Seeing a pit crew in action at a Formula One race is seeing optimized maintenance in action. Emerson’s Juan Carlos Bravo, a member of the metals and mining industry team, highlights an Automining Conference presentation comparing these pit crews to how mining predictive maintenance practices need to happen.
This year I attended Automining Conference, that is where mining professionals, academics and automation vendors meet to show and talk about the latest technology trends in the mining industry. This year’s seminar was held from October 17th to the 19th at Vina del Mar, Chile.
At this conference, one can see all kinds of interesting topics ranging from advance control in the mineral processing to wireless instrumentation in leaching and electro winning applications. One of the presentations that caught my attention was the one made by Professor John Meech from the University of British Columbia, Autonomous Haulage Trucks: The Future is Now!
Professor Meech talked about how the autonomous machines are having a great impact in productivity, safety and sustainability. As well, significant decreases in fuel consumption, tire wear, and maintenance requirements are capabilities of these systems. He emphasized that decoupling maintenance from operations will be critical for autonomous machines to be successful. Doing this maintenance has to be done like the pit stops of a Formula One race cars, where the machine enters a shop and is fixed in a matter of minutes—instead of days in order to not affect the operations.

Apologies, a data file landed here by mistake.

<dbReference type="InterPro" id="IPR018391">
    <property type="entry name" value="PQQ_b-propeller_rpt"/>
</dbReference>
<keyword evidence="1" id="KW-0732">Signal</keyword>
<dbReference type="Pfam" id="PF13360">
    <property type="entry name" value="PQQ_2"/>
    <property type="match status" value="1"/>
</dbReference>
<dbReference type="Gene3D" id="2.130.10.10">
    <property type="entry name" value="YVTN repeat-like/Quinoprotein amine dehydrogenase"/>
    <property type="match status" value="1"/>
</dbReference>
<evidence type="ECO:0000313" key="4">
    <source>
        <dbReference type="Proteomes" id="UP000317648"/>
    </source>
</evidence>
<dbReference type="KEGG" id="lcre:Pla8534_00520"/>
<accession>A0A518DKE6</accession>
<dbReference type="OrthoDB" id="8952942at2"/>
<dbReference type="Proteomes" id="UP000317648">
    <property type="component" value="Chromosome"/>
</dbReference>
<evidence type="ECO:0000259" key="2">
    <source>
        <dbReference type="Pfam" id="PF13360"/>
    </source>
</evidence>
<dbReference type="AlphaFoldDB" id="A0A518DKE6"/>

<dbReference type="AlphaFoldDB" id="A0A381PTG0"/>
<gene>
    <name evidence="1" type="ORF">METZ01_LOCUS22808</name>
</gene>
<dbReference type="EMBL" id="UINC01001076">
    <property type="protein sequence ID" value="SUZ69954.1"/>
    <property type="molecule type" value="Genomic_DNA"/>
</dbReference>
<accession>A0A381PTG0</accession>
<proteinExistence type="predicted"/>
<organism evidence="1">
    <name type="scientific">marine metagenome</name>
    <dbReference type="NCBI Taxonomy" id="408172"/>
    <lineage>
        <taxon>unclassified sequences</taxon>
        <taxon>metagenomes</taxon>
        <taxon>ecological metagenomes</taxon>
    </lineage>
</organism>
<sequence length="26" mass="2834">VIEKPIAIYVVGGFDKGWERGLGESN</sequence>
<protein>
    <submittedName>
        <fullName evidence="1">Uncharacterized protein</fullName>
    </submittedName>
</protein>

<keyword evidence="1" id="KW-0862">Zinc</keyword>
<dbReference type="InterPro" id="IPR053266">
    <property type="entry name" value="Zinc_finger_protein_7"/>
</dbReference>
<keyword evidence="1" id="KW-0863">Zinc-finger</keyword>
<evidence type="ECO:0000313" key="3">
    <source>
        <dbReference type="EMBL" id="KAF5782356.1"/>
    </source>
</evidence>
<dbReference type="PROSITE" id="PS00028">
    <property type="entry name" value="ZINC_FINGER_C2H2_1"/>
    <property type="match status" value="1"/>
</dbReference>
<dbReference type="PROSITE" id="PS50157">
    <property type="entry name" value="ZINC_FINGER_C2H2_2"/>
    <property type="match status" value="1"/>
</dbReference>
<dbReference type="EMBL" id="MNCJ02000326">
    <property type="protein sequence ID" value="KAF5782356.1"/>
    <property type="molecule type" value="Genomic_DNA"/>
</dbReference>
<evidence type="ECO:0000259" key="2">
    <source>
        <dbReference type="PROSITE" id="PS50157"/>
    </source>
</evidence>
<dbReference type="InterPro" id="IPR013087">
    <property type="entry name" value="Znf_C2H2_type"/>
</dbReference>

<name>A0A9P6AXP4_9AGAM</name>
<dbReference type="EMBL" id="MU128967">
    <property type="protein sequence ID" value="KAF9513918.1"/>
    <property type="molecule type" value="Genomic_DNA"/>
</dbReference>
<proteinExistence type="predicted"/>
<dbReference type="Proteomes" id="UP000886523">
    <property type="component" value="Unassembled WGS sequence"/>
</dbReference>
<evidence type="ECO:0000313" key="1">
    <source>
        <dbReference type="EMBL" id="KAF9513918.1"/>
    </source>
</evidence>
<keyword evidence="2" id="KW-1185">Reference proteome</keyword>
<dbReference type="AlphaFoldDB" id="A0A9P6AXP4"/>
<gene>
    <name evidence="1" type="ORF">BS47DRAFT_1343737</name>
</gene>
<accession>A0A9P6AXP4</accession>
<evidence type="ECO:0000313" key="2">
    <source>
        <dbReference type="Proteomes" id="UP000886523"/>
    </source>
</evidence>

I believe that predictive maintenance will play a critical role in achieving the goal of decoupling maintenance from the mining operations. Maintenance personal will have to know exactly what is wrong in order to change parts or service machines in a really short period of time. Therefore, technologies such as online vibration analysis will have to be part of these autonomous vehicles in order to empower maintenance technician to plan ahead and deliver Formula One-level service.
What was obvious at the conference was that terms like autonomous, dynamic simulation, wireless, and advance control are becoming part of the mining industry’s everyday language. This is a sign that the industry is working at the edge of the available technology to improve performance. As professor Meech said it, “The mining engineer of the 21st century is a very different person with a different set of skills than that of the past.”